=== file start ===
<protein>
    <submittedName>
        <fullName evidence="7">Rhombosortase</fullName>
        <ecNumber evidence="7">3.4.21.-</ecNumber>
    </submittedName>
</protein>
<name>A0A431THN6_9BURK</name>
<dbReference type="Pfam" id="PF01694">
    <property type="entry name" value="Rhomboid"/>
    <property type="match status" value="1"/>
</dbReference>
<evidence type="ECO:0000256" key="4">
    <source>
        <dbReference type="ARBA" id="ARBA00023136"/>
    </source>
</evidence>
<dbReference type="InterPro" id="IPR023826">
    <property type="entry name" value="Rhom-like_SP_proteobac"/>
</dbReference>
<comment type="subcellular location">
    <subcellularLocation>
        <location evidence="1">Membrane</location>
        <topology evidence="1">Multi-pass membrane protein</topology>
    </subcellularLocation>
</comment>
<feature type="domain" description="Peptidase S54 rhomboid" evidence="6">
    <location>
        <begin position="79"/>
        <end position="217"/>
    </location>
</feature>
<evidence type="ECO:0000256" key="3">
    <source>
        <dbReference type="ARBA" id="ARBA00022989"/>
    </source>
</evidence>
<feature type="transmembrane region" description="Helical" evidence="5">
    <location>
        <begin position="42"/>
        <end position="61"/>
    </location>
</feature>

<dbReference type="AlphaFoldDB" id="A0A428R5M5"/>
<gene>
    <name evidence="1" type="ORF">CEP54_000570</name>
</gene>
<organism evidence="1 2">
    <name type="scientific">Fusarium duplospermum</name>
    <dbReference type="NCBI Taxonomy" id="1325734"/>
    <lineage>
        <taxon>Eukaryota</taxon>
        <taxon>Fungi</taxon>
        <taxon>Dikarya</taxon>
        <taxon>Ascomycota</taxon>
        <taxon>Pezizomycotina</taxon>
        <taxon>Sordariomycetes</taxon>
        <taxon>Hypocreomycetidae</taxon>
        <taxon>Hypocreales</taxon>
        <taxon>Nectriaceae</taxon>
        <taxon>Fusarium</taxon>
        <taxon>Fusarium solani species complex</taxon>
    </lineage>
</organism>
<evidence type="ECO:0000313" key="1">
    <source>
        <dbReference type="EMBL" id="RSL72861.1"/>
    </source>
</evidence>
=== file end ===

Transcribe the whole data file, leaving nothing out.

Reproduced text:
<protein>
    <submittedName>
        <fullName evidence="7">Rhombosortase</fullName>
        <ecNumber evidence="7">3.4.21.-</ecNumber>
    </submittedName>
</protein>
<name>A0A431THN6_9BURK</name>
<dbReference type="Pfam" id="PF01694">
    <property type="entry name" value="Rhomboid"/>
    <property type="match status" value="1"/>
</dbReference>
<evidence type="ECO:0000256" key="4">
    <source>
        <dbReference type="ARBA" id="ARBA00023136"/>
    </source>
</evidence>
<dbReference type="InterPro" id="IPR023826">
    <property type="entry name" value="Rhom-like_SP_proteobac"/>
</dbReference>
<comment type="subcellular location">
    <subcellularLocation>
        <location evidence="1">Membrane</location>
        <topology evidence="1">Multi-pass membrane protein</topology>
    </subcellularLocation>
</comment>
<feature type="domain" description="Peptidase S54 rhomboid" evidence="6">
    <location>
        <begin position="79"/>
        <end position="217"/>
    </location>
</feature>
<evidence type="ECO:0000256" key="3">
    <source>
        <dbReference type="ARBA" id="ARBA00022989"/>
    </source>
</evidence>
<feature type="transmembrane region" description="Helical" evidence="5">
    <location>
        <begin position="42"/>
        <end position="61"/>
    </location>
</feature>

<dbReference type="AlphaFoldDB" id="A0A428R5M5"/>
<gene>
    <name evidence="1" type="ORF">CEP54_000570</name>
</gene>
<organism evidence="1 2">
    <name type="scientific">Fusarium duplospermum</name>
    <dbReference type="NCBI Taxonomy" id="1325734"/>
    <lineage>
        <taxon>Eukaryota</taxon>
        <taxon>Fungi</taxon>
        <taxon>Dikarya</taxon>
        <taxon>Ascomycota</taxon>
        <taxon>Pezizomycotina</taxon>
        <taxon>Sordariomycetes</taxon>
        <taxon>Hypocreomycetidae</taxon>
        <taxon>Hypocreales</taxon>
        <taxon>Nectriaceae</taxon>
        <taxon>Fusarium</taxon>
        <taxon>Fusarium solani species complex</taxon>
    </lineage>
</organism>
<evidence type="ECO:0000313" key="1">
    <source>
        <dbReference type="EMBL" id="RSL72861.1"/>
    </source>
</evidence>